Posts Tagged clippers

The Thought Police

Donald Sterling is a racist scumbag and worthless human being. He is a white supremacist who has been hating on, harassing, bullying and discriminating against black people all his life and it is doubtful that anything is going to change about his behavior anytime soon, despite his half-assed, desperate, insincere “apology” about the things he had said to his girlfriend in a private conversation over the phone about black people.

It is entities like him that are part of the problem and if he is going to lose a tiny piece of a kingdom that he undoubtedly built at the backs of those he hates, harasses, bullies and discriminates against as a result of his gross rank racism, I will not lose any sleep over it.

That said, I completely and fully support Donald Sterling’s right to be able to say whatever he wants to anyone in a private conversation without fear of persecution and without losing his business, pay fines or be subject to similar reprimands. And I do so, not because I particularly care about Donald Sterling or the Donald Sterlings of the world (if you ask me, the only good one percenter is one behind bars) but because by upholding Sterling’s right to say whatever he wants in a private conversation without having to pay for it professionally, I uphold my own right to do the same.

I admit, it’s a difficult point to make given the collective outrage that sprung up once Sterling’s comments were broadcast.

But that is hardly the point, is it? Because what I am trying to get at is that people should be able to think what they want and say what they want in private conversations, without the fear of losing their business and their jobs.

We cannot, and should not, go after people for their privately held beliefs, especially if those beliefs are shared in private conversations with partners, spouses, friends or even on Facebook.

To be clear, this has nothing to do with the First Amendment. The First Amendment merely protects a person’s right to free speech without government interjection and persecution. Since the federal government did not go after Sterling after his remarks to his girlfriend were published, this is not a First Amendment issue here, and it is rather bothersome that people who do defend Sterling’s right to say what he wants erroneously use the First Amendment and “free speech” clause to make the point.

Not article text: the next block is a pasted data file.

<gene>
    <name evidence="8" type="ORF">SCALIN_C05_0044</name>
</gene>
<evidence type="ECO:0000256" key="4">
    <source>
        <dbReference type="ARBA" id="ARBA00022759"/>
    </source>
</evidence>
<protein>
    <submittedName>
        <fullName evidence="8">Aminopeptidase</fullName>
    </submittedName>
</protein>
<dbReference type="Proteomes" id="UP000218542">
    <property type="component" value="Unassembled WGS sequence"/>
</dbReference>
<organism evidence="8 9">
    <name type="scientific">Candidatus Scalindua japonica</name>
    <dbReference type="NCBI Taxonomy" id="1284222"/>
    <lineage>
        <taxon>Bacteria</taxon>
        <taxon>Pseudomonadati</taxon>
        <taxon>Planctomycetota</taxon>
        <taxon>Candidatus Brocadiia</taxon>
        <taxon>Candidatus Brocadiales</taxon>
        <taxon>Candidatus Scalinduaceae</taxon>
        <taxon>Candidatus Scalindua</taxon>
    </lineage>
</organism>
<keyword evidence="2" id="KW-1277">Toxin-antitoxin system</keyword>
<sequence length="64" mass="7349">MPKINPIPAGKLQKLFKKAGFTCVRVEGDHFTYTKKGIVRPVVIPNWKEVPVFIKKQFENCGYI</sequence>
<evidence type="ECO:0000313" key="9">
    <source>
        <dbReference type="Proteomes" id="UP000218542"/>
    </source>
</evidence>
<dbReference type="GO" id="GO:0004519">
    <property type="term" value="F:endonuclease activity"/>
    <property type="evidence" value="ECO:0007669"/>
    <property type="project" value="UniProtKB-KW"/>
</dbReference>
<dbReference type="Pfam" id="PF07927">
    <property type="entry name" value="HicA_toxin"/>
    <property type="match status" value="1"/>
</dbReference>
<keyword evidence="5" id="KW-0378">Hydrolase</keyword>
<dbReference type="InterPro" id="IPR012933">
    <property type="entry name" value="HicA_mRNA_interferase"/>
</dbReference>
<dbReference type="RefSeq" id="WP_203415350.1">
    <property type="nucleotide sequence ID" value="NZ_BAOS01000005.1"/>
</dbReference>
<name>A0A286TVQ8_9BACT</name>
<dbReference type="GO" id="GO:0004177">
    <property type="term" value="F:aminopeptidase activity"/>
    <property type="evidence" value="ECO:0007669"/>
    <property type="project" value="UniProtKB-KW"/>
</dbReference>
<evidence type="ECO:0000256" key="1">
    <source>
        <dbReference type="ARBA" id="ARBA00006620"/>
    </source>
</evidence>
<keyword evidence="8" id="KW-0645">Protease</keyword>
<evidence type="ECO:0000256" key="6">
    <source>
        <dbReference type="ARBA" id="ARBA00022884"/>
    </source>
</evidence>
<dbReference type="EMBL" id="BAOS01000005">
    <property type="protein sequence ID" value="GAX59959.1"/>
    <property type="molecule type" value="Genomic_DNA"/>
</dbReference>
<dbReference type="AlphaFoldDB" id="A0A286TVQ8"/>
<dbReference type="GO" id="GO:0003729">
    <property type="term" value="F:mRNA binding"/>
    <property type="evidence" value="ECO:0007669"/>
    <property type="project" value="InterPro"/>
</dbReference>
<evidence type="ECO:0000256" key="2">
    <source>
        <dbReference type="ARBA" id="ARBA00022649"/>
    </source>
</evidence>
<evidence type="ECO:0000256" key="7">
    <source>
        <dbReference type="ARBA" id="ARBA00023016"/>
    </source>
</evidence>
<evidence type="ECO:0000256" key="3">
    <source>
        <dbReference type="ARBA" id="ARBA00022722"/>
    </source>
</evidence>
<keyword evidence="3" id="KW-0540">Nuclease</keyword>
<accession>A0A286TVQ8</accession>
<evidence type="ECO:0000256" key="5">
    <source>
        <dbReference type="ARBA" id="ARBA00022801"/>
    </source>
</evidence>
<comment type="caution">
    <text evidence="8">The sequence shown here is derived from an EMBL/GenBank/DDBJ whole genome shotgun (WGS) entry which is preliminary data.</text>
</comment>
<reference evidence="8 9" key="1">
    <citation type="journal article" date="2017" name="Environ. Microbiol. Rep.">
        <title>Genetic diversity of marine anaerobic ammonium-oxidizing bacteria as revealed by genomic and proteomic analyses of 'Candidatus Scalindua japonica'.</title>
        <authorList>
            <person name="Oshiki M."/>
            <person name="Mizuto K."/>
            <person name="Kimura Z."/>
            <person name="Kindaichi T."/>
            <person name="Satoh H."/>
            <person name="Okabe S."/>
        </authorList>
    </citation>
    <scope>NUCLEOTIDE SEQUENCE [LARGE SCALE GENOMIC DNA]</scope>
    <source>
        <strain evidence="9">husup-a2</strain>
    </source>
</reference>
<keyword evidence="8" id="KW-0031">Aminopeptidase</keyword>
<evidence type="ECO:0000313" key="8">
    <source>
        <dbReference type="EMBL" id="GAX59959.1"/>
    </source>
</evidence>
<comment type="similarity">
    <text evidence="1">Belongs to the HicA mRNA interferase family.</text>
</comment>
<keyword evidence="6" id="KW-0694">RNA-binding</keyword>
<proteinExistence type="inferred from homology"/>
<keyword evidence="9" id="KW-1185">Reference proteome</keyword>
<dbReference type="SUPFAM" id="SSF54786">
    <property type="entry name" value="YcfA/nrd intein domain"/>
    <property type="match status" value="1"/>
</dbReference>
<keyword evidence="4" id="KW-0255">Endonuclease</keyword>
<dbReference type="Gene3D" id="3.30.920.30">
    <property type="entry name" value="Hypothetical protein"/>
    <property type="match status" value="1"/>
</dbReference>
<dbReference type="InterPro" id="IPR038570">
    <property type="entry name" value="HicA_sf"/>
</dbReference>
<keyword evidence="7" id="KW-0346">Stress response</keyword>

What this is, however, is a matter of living in a society in which people are able to express their personal thoughts to those around them without the fear that doing so may cost them a job, a promotion or their business.

Donald Sterling’s private words (just as your private words, and my private words and John Doe’s private words) should have remained private – even after they were published.

He was not talking to anyone in HR demanding, and thus in a business capacity,  that they not hire any more blacks or recruit any more black players for the Clippers; he was not having a conversation about his sentiments about black people in a business capacity; on the contrary,  he was talking to his partner over the phone about his racist views on blacks.

Sterling should have the right and freedom to think what he wants and say what he wants in private without fearing that once his thoughts are public, he may lose his business or have to pay a substantial fine for holding those thoughts. it is ridiculous.

Going after Sterling for thinking that blacks are less than sets a terrible precedent and tomorrow, in a not so cut-and -dry case, someone may use the same rationale to go after someone who supports Socialism, or atheism, or after someone who works in a Conservative firm but supports gay rights.

Do not think for one second that doing what was done to Sterling is going to be merely confined to the “bad guys.”

Liberty in America is a transactional experience. In affirming the right of a man to express an opinion in the privacy of his own bedroom (however obscene that opinion may be ) I affirm my right to express my opinion in the privacy of my home.

In affirming the rights of bigots to freely express themselves in any venue, I enhance my own freedom to oppose policies indifferent to popularity without fear of retribution.

It is a two way street.

In condemning the freedom of one man you condemn the freedom of all.

We must live in a country that punishes based on people’s actions, not based on their opinions or thoughts that they express to partners, spouses, friends and family in private conversation.

Simply because a man holds a view that 98% of Americans don’t like and it leads to declining revenue does not justify what the NBA did. By this logic, an owner who tells his wife in the privacy of his own bedroom that he supports the Communist party, can then be banned by the game due to capitalist outrage.

The irony here, of course, is that Donald Sterling was, in action, discriminating against blacks and racial minorities in his housing communities for decades and no one cared, not even these very black Clippers players who are now so deeply offended.